Editorial

When large animals fight, take care not to be trampled

Sunday, July 22, 2018

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There is a wise old adage which says that when large animals are engaging each other, whether they are making love or war, small animals must get out of the way to ensure their survival.

This common sense approach avoids the unintended collateral damage that could emanate from the conduct of foreign policy, particularly for developing countries of no strategic importance to the protagonists.

One of the most enigmatic relationships in world affairs is that between the United States of America and Russia; always complex, shifting and emblematic of the oft repeated dictum: “There are no permanent friends or permanent enemies, only permanent interests.”

Divided by the ideological dichotomy of capitalism-communism, they were enemies from the Lenin-led Russian Revolution of 1917 until World War II in the form of the Soviet Union, which broke with the Western allies when they struck a bilateral peace agreement with Germany.

The Soviet Union states were allies with the USA, Britain and Europe against Nazi Germany before using their gains to create a communist empire in Eastern Europe. This action ushered in an era of tension known as the cold war from 1945 until the implosion of the Soviet Union and the “evil empire”. Whittled down to a nuclear-armed Russia, a capitalist country run by a dictatorship, it remains a rogue state.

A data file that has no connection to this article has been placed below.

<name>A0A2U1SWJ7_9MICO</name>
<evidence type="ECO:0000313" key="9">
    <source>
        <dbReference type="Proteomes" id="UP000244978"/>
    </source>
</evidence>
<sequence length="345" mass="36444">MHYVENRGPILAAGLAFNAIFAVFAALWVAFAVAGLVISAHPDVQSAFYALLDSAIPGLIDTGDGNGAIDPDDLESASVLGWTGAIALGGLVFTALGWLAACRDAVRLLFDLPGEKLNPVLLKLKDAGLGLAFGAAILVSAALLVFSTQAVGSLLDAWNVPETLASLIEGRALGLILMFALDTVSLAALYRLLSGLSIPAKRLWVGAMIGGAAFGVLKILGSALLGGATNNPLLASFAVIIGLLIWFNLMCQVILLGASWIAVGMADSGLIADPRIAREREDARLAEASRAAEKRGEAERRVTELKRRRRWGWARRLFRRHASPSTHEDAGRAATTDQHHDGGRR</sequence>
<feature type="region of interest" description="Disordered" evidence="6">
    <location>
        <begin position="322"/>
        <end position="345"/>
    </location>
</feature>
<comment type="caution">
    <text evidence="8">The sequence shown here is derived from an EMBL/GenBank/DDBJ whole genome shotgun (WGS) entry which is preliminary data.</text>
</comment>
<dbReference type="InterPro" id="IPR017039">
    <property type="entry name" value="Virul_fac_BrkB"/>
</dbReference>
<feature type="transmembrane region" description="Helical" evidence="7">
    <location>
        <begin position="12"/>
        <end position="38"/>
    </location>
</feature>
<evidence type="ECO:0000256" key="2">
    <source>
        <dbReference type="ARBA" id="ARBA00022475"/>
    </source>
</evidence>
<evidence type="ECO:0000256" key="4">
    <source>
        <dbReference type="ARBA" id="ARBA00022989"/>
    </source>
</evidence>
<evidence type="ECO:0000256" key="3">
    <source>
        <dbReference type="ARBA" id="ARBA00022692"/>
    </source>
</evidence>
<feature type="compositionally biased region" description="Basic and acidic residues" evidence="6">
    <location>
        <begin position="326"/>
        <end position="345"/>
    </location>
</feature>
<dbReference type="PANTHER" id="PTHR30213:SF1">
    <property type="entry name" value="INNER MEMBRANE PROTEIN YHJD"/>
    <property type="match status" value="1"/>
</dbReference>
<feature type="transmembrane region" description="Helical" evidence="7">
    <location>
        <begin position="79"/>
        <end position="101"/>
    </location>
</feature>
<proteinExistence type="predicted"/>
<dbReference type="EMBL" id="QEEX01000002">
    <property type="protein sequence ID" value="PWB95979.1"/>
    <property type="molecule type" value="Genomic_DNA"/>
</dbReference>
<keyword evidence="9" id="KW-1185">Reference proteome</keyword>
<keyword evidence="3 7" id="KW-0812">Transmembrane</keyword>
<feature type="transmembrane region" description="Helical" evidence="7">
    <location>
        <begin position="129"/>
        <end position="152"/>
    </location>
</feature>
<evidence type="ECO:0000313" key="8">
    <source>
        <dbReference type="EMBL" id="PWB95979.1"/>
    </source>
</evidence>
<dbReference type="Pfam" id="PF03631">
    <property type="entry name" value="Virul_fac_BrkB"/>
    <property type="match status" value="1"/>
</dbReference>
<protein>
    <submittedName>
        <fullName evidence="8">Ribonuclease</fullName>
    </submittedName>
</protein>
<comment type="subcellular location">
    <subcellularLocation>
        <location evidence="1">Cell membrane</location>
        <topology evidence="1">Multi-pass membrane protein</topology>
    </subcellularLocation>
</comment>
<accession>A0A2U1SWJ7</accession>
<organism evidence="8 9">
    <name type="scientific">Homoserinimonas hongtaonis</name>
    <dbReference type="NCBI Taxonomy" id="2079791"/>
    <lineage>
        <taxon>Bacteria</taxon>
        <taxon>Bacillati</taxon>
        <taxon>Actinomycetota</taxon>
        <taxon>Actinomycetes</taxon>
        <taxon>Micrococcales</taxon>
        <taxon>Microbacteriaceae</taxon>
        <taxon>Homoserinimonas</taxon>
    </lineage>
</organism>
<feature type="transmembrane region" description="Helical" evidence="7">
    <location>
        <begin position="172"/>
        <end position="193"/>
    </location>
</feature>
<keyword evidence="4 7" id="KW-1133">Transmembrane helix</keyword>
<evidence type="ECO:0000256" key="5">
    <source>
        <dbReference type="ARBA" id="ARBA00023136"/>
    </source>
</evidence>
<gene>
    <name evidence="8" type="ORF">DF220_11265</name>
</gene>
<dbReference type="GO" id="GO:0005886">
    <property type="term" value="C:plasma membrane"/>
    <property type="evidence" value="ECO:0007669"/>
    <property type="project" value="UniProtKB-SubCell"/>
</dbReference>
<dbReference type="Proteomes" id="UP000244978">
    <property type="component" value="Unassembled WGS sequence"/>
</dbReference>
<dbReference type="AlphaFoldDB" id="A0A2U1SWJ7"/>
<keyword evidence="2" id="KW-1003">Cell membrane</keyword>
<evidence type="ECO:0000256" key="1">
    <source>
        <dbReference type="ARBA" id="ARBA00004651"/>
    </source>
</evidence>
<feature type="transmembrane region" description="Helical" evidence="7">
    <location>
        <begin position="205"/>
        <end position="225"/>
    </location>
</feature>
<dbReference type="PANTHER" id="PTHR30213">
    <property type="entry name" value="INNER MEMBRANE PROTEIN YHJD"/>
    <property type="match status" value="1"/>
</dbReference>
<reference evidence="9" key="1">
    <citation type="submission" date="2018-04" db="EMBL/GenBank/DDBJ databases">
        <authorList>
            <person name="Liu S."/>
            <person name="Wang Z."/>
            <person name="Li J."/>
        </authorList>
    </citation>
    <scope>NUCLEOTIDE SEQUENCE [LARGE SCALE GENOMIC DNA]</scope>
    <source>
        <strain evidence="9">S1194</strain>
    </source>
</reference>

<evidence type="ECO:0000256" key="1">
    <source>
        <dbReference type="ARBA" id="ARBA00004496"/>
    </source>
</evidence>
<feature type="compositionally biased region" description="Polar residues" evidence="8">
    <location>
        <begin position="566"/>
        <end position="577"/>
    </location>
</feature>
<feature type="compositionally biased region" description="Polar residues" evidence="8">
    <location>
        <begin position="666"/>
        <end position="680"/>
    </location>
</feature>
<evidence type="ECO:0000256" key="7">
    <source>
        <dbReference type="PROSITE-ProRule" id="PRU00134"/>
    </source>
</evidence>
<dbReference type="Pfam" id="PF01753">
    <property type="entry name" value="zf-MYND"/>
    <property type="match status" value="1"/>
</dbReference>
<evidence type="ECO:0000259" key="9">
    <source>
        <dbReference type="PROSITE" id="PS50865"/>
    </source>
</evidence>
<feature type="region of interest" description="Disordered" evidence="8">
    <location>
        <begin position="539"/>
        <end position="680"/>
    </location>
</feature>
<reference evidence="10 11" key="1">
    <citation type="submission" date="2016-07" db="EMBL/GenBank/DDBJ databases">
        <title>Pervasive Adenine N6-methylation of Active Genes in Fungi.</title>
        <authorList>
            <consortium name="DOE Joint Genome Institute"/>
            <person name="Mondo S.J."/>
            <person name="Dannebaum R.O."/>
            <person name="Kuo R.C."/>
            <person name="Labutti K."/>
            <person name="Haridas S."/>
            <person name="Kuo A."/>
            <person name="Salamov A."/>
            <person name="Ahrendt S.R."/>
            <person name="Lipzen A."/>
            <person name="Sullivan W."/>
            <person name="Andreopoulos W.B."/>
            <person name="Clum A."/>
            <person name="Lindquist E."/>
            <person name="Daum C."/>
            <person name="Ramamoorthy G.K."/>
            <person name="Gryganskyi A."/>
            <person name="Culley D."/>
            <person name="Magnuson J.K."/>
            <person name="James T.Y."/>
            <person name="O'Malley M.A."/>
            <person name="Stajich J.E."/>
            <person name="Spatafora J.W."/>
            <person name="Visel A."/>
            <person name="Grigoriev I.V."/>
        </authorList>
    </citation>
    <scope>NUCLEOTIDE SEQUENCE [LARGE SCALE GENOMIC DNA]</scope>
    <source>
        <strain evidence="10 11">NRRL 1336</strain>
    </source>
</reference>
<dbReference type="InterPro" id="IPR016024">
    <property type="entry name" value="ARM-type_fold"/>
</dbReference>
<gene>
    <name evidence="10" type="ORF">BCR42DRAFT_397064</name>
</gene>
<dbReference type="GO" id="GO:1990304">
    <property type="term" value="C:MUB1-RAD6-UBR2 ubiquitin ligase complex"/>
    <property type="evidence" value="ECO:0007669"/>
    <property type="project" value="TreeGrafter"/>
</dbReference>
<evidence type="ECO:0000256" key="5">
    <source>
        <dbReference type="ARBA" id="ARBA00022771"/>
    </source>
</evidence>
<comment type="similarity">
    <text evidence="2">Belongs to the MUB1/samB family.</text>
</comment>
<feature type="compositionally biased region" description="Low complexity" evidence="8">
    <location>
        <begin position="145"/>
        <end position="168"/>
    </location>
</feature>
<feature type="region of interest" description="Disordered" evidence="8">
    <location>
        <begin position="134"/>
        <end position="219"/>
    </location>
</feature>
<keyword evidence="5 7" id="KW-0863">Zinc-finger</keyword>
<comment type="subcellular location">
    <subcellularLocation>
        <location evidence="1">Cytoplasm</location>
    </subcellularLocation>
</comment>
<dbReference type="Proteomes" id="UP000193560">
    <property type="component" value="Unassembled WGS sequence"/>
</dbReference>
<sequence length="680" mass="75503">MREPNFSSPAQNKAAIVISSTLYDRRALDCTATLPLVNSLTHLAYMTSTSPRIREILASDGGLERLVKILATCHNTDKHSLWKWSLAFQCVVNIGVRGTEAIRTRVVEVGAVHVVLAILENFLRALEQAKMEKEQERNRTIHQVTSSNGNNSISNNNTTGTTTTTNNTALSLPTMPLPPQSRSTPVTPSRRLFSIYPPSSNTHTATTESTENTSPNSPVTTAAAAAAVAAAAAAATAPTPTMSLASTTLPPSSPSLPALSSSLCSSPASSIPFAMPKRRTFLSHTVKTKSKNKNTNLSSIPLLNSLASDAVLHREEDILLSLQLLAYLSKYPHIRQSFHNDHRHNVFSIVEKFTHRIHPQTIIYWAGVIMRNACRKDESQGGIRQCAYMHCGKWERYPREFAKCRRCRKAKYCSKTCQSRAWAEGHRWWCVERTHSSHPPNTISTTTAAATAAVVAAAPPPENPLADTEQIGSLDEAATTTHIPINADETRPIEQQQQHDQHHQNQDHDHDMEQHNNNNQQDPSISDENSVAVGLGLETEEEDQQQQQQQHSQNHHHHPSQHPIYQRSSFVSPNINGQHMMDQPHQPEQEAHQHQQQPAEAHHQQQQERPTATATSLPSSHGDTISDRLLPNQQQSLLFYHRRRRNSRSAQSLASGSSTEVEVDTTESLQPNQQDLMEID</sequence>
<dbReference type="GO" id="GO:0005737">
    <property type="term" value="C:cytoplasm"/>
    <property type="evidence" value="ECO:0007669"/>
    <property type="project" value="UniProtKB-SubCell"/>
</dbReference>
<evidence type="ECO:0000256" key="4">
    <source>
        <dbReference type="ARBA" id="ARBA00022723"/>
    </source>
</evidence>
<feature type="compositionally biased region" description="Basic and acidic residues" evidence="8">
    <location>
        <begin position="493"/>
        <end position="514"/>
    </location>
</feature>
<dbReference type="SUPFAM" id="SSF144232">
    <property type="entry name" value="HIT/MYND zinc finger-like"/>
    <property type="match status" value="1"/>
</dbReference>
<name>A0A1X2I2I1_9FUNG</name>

The apparently warm relationship between US President Donald Trump and Russian President Vladimir Putin is a big shift in the foreign policy of the two states. But Mr Putin is unpredictable, and the Russian Government shrouded in secrecy, which make it extremely difficult to understand Russian foreign policy.

Even the foreign policy experts, experienced diplomats and Sovietologists admit they are having difficulty figuring out what is going on between Moscow and Washington. In this situation it is necessary for individuals, organisations or governments wishing to intercede in an issue involving the two countries to tread cautiously, applying the most sophisticated and skilled diplomacy.

This is advice that is relevant to Jamaica. As part of US sanctions, several of Russia's richest businessmen closely associated with Mr Putin have been “blacklisted”. One of them is Mr Oleg Deripaska, the majority owner of Rusal, which that operates the West Indies Alumina Company in Jamaica.

Documents made public by the Justice Department show that Mercury LLC lobbyists drafted letters for several embassies recommending that they write to the US Government expressing support for a plan to eliminate Mr Deripaska's majority stake in the EN+ Group, the holding company that owns UC Rusal. The June 14 letter sent by Jamaica to US Treasury Department officials is nearly identical to the one sent to the embassies by Mercury LLC.

On the surface this appears to be an imprudent course of action, but we wait to see what explanation will be forthcoming from the Ministry of Foreign Affairs and Foreign Trade.

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